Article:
These are strange times when it comes to food. The President commands meat to come forth, no matter the cost. Lines of folks wait for something, anything to eat. And I go on a daily archaeological dig to my freezer to unearth something edible, then to determine the time period during which it was buried. I love a good mystery, but not when it comes to what I’m about to swallow.
Over these weeks of obeying my youngers, as opposed to them listening to their elder, I’ve returned to my childhood for inspiration on how to do with less, while staying inside. For example, when there was no money for meat, Mama got a bag of bones from the butcher for soup. Wilted vegetables filled in the broth. Now, bone broth’s an “in” drink. It’s taken a pandemic to remind me less is more and too much of anything harms me and the rest of the world in one way or another.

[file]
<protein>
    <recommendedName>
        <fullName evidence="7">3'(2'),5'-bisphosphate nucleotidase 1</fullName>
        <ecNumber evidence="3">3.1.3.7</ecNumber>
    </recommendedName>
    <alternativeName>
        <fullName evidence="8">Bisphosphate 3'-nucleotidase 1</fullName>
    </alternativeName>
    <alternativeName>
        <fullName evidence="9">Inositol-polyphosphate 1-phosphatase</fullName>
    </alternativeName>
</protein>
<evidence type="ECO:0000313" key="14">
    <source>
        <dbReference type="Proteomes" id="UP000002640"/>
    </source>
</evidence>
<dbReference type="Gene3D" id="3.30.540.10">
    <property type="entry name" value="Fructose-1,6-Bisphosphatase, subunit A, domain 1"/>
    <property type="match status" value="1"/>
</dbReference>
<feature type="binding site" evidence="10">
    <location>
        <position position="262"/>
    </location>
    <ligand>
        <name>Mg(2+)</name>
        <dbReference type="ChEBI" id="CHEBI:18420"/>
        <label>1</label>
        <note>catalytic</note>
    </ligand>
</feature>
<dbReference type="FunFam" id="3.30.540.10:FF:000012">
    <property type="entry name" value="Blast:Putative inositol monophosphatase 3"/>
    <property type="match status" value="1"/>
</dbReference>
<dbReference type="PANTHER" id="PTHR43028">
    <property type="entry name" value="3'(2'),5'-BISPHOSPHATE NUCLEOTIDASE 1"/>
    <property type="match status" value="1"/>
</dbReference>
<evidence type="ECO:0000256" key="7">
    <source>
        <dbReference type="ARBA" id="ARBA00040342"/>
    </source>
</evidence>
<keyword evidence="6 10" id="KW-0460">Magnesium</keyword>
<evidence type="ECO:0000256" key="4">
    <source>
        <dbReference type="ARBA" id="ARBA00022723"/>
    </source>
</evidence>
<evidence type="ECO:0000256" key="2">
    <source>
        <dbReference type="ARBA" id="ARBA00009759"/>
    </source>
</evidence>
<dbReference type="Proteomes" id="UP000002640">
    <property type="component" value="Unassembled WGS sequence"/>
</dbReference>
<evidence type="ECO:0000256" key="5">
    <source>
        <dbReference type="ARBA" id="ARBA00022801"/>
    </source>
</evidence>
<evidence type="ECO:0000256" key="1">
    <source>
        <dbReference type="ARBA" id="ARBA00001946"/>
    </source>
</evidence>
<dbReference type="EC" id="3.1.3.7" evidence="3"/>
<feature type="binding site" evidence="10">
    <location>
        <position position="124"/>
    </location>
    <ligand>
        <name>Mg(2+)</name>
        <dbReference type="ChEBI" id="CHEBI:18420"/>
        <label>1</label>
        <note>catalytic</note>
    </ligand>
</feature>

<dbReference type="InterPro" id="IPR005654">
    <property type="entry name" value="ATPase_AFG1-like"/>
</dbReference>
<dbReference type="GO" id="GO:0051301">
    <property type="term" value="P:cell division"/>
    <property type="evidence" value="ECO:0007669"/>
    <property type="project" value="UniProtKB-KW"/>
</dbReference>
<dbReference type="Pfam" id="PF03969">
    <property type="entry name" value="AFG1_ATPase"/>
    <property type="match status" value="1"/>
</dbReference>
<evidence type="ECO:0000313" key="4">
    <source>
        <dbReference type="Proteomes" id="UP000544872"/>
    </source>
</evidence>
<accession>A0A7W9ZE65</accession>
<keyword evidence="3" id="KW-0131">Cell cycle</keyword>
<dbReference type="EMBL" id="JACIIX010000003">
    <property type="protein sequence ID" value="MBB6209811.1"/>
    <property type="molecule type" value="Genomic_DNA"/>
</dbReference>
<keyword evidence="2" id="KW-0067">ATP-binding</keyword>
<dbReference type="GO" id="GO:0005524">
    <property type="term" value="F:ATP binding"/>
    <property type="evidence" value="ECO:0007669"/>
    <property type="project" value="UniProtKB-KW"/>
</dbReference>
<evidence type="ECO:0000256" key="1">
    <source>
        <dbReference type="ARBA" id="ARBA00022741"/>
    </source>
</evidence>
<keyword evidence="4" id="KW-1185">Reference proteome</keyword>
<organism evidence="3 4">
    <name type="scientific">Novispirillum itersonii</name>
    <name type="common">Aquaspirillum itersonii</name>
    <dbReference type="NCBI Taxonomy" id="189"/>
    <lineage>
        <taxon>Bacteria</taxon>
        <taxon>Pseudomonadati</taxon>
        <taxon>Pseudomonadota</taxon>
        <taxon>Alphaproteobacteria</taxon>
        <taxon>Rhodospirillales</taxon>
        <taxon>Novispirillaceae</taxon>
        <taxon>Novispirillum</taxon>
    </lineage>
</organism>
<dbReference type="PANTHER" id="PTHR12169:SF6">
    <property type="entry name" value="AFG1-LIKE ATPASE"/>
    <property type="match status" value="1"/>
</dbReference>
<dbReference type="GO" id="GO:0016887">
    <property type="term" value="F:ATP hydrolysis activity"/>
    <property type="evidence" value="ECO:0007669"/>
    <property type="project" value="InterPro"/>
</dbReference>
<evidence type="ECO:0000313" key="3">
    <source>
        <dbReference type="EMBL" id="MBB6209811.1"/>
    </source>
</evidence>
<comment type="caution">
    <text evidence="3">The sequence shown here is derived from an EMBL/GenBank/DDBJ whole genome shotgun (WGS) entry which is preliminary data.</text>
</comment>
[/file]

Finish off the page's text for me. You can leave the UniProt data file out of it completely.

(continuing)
It’s not just my freezer that’s a treasure hunt, it’s the back of the vegetable bin in the refrigerator. Yesterday I found potatoes reproducing themselves behind closed doors. The dairy compartment contained a piece of cheese turning into a possible cure for something.
When my family shows up with fresh anything, I devour it with unusual gratitude, not allowing vegetables or fruit to morph into something mysterious. Fresh strawberries and blueberries come with an aura. Before Covid, I’d quickly lop off the top, taking more fruit than needed. Now, I cradle each strawberry like I’m about to perform heart surgery on it, carefully cutting around the stem, removing only what’s essential. God only knows when I’ll eat another fresh berry and at what cost to someone.
So what’s for dinner?
Something still thawing for someone much more thankful.
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